Harvard's Recommended Courseload

<p>On their website it says</p>

<p>"There is no single academic path we expect all students to follow, but the strongest applicants take the most rigorous secondary school curricula available to them. An ideal four-year preparatory program includes four years of English, with extensive practice in writing; four years of math; four years of science: biology, chemistry, physics, and an advanced course in one of these subjects; three years of history, including American and European history; and four years of one foreign language."</p>

<p>Do you think it would but someone at a serious disadvantage having taken 4 years of science but only with 2 general science (in grades 9 and 10) and then 2 specialized biology courses (11 and 12) - I'm confused if they mean that you should have courses in bio, chem, and physics. </p>

<p>Also, I will have taken 3 yrs of french, in gr 9, 10, and 12. Does this missing grade 11 yr hurt my chances or would admissions see that I was apt enough to go straight to gr. 12 french and not care?</p>

<p>Any insight would be appreciated.</p>

<p>You're fine. This is their way of saying "don't take an entire year full of photography and gym classes."</p>

<p>I think Dwight's advice is right in general but I do think that what they are trying to say is that most accepted students have a solid broad academic foundation.</p>

<p>Continuing on that theme, a broad science background is one of those components. Maybe your schools two years of general science accomplishes this. At my daughters high school school, typically Bio is standard freshman year, chem is sophomore and physics junior year. There were other science courses offered as well. D did "7 years" of science. </p>

<p>As for french, why was 11 grade omitted? Did you hate foreign language and quit it only to add it senior year for college applications or was it necessary for you to give up french in order to accomplish something else academically? Though I don't care about the answer, Harvard might.</p>

<p>hhahah ok thanks guys. and although you might not care smoda, yes it was to accomodate another course (cant remember which). the only "easy" courses I've ever taken are drama and music which fit into my passion for the arts, as well as an open World Religions course for interest's sake. but i think it was for math or science or something.</p>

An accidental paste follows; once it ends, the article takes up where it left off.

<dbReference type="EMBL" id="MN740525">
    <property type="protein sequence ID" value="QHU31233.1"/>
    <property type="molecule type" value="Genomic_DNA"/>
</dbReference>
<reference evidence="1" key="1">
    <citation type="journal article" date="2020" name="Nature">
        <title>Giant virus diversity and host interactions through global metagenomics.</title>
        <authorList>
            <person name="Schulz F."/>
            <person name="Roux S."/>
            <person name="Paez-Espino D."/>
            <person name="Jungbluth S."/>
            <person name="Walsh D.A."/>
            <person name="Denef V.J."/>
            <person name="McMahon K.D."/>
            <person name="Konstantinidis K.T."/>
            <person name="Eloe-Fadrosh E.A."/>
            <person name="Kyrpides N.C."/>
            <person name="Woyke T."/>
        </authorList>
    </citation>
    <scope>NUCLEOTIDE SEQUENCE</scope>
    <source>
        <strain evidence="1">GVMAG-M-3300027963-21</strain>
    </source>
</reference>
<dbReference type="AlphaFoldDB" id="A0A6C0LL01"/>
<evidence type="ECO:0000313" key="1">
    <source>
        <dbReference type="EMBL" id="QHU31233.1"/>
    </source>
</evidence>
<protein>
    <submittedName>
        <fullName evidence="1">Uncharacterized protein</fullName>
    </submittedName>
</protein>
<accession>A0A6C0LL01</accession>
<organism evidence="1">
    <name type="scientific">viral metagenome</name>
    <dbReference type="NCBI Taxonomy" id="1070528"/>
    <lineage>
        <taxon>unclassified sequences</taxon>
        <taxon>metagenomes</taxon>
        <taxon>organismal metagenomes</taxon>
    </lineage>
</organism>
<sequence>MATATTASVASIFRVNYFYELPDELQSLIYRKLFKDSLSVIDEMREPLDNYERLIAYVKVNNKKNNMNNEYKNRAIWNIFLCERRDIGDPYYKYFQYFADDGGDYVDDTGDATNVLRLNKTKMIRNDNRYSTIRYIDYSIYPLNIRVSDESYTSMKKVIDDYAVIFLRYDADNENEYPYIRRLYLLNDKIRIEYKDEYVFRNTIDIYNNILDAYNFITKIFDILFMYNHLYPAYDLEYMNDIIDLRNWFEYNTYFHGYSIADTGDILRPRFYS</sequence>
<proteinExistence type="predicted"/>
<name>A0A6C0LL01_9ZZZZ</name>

<p>so basically you're saying, send a letter explaining that with my app?</p>

<p>If you wish, since you gave up the language for another academic purpose, you can ask your GC to reference this in his/her report. It would be easy for him/her to address this point at the time they discuss your coursework.</p>

<p>PS just saw your latest post. If you have a good relationship, I like the idea of the GC addressing it better. I also may simply be apparent in your transcript and nothing to worry about. I hope others will provide their opinion as well.</p>

<p>These courses sound awfully familiar. Are you from Ontario? </p>

<p>I believe I read on Harvard's website that they recommend a broad scientifc foundation with at least one year of Bio, Chem and Physics. (In my case, I took my Grade 9/10 general sciences, Grade 11 Bio, Chem and Physics and Grade 12 Bio and Chem.) Of course, that's just their suggestion. And don't worry about the French thing - I got a Grade 10 credit in Grade 9, a Grade 11 credit in Grade 10 and then my Grade 12 credit in Grade 12. I think what they want is that you end up taking the most challenging course, whch you have.</p>

<p>I should note that I'm planning to concentrate in Government and eschew science courses altogether at Harvard. But I think they're looking for a general foundation. Maybe you should take a Chem Subject Test to show you can do it (after buying a study guide, of course).</p>

<p>misterg - you won't be able to avoid science courses completely. Gen ed requires one Science of Living Systems and one Science of the Physical Universe for graduation.</p>